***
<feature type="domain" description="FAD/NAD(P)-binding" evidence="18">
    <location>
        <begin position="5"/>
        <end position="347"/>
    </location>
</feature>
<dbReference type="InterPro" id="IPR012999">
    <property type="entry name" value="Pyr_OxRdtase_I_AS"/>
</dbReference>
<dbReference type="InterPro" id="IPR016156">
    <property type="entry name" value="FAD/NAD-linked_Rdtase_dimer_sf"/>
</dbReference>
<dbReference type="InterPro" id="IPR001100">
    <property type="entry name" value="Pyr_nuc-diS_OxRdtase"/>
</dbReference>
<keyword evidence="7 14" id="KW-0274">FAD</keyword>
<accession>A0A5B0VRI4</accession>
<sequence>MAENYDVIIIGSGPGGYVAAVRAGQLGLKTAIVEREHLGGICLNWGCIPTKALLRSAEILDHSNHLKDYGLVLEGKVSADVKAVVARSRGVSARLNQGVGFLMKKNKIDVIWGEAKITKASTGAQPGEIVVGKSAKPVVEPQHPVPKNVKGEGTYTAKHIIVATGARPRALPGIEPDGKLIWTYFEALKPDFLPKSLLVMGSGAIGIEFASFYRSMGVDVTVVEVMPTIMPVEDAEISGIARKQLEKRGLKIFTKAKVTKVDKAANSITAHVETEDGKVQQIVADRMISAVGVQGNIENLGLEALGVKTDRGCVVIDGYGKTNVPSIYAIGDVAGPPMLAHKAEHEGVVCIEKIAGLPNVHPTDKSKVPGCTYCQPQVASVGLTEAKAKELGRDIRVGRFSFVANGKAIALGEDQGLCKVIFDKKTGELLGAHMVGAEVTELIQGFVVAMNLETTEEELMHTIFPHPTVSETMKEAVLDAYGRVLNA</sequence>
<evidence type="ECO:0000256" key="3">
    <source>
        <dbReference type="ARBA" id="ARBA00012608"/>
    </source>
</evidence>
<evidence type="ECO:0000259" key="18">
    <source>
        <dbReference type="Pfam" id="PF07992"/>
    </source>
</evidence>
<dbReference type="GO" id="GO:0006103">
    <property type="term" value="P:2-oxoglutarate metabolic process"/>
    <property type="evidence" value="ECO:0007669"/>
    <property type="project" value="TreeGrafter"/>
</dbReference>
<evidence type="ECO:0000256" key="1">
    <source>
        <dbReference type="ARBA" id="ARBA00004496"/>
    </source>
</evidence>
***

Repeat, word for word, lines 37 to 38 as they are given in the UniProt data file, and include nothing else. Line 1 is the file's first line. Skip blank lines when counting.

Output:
    </source>
</evidence>